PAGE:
Freed from bonds of 15 years of archival data, I was curious to see what the top most-read posts on this new site would be. So here they are, the top ten posts on Thurrott.com from 2015.
The key takeaway? Most of them are about—shocker—Windows 10. Here’s the top 10, in reverse order:
The taskbar has been a core part of the Windows user experience since 1995, and the version in Windows 10 builds of those from previous versions while adding some unique new features of its own. Here’s what you need to know about the Windows 10 taskbar, and how you can configure it to work more like the version in Windows 7 or 8.1.
Like many of you, I have questions about how the Windows 10 upgrade will work, especially for people who want to perform a clean install of the operating system. And while I don’t have all of the answers yet, I do have some information that you will find useful.
Several hundred million people could opt for Microsoft’s free upgrade offer during the first year of Windows 10’s availability, and many are probably wondering which version of Windows 10 they’ll get. Well, wonder no more!
Today, Microsoft has released a new Windows 10 build for Windows Insiders, and Brad has a full write-up about what’s new. But what I’m particularly excited about is a major change to product activation: With this build, Microsoft will now let customers enter a Windows 7, 8, or 8.1 product key to activate Windows 10.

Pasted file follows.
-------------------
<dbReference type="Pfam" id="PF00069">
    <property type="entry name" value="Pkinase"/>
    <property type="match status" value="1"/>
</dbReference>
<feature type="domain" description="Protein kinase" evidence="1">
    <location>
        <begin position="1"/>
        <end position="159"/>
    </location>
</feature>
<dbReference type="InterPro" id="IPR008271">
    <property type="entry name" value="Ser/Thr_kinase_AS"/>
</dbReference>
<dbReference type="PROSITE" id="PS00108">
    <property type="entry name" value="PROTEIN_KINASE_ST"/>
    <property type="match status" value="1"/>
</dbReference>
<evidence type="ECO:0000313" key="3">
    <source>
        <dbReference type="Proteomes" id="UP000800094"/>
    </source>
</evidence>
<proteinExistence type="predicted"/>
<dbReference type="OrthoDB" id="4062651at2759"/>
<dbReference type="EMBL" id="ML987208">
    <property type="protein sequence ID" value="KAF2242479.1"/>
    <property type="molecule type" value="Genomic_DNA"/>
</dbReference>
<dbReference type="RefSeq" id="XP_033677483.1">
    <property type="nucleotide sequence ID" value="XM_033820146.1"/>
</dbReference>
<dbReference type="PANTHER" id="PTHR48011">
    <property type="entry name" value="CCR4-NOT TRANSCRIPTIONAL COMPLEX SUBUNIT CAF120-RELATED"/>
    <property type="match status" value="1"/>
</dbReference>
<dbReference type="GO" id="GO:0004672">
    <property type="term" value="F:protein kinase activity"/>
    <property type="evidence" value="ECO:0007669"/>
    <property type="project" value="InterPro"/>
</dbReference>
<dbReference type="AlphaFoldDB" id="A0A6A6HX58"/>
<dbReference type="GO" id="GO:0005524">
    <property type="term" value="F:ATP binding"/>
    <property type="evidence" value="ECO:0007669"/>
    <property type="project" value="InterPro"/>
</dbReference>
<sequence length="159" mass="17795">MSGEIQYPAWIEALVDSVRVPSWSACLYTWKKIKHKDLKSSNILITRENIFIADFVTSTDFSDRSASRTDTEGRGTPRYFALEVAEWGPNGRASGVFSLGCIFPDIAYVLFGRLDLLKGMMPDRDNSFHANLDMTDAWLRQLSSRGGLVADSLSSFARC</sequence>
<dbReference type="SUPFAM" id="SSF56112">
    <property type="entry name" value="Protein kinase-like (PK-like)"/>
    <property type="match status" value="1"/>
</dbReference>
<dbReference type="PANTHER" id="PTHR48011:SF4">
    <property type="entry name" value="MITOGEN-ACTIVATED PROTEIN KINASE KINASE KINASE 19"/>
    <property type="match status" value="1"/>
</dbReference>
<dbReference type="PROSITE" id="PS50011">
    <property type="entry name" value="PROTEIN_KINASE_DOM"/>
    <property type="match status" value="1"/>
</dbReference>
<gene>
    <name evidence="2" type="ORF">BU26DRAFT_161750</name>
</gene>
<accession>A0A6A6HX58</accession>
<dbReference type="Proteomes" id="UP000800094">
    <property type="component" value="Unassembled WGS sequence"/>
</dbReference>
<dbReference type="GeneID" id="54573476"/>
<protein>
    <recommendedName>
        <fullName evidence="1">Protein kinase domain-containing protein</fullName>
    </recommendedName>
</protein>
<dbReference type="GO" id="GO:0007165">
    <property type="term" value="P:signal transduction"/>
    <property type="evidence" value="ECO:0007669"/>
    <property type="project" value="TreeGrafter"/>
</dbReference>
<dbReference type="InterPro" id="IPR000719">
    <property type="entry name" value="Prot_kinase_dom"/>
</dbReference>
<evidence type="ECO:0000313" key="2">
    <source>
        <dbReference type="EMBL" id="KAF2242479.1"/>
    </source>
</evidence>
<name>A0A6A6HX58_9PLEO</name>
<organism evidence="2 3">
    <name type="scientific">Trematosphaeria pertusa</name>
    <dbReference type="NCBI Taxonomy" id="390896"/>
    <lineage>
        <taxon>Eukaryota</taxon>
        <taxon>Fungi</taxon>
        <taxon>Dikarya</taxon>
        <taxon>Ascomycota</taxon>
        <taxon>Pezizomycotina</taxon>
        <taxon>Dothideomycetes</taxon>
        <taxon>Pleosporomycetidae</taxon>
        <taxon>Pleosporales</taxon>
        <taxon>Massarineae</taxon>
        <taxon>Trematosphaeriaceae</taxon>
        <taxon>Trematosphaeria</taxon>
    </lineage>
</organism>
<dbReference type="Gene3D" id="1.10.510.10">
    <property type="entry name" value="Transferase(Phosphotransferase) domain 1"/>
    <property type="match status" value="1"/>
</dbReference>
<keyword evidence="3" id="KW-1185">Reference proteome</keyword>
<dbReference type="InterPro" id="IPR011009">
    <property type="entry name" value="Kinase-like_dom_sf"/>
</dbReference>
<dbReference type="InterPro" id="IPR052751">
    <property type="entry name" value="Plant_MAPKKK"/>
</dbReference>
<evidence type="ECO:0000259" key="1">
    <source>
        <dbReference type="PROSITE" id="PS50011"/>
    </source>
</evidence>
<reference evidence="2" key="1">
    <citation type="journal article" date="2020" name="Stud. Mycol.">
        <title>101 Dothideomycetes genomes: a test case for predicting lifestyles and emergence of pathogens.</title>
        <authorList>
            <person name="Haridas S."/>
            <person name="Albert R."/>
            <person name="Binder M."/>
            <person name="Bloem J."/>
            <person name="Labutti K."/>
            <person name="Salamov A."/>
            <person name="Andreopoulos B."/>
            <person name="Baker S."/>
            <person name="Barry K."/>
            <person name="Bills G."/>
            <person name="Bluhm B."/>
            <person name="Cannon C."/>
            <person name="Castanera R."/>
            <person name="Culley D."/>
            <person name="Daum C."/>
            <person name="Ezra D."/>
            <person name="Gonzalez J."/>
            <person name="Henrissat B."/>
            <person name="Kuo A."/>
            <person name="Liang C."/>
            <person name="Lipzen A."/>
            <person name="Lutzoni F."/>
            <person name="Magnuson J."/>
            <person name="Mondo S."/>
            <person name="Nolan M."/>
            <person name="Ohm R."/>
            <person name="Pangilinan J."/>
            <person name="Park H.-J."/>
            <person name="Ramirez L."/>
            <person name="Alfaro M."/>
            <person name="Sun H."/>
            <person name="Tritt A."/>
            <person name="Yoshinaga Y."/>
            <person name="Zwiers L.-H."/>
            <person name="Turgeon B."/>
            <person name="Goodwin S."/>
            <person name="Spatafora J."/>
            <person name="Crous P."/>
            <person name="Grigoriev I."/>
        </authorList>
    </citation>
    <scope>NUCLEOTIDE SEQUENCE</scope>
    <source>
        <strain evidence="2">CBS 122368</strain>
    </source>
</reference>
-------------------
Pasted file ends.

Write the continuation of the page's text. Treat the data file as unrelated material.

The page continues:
We are awash in wearables these days, but most of them seem to serve little purpose beyond being or copying an Apple product. Fortunately, Microsoft has chosen a different path. And with Band 2, the firm is again firing on all cylinders, delivering the right mix of features and improvements. This is my favorite wearable, by far, and the one that will grace my wrist going forward.
While we still don’t know whether Microsoft will provide Windows 10 ISOs—hint: they almost have to—a leaked version of the Windows 10 release notes finally puts some other important questions around product activation to bed. And to be clear, this is good news.
Sometime soon, Microsoft will release the Windows 10 Fall Update, incrementing the OS to version 1511 and providing users with a number of new and improved features. Here’s what you can expect from this release.
Most individuals who are using Windows 7 or Windows 8.1 have received Microsoft’s intrusive “Get Windows 10” advertisement, asking you to “reserve” your free upgrade to this new OS and prep your PC to download it so you can install on day one. Which is all well and good. But should you? And if so, when?
Windows will automatically scale to meet the needs of your PC’s display: it does so by examining the size and pixel density—or PPI, pixels per inch—of the display and then choosing an appropriate scaling level. Best of all, this now works properly with multi-display set ups, and you can configure each display independently.
And the winner is …
With Microsoft issuing ISO media for Windows 10, many people who qualify for the free upgrade are attempting to clean install the OS rather than upgrade. That may not work, but you can achieve a clean install of Windows 10 legally and easily enough.
Given all this Windows 10, I guess I’ll just pimp my Windows 10 book then. 🙂 Please grab a copy of Windows 10 Field Guide if you haven’t already. Thanks, and Happy New Year! –Paul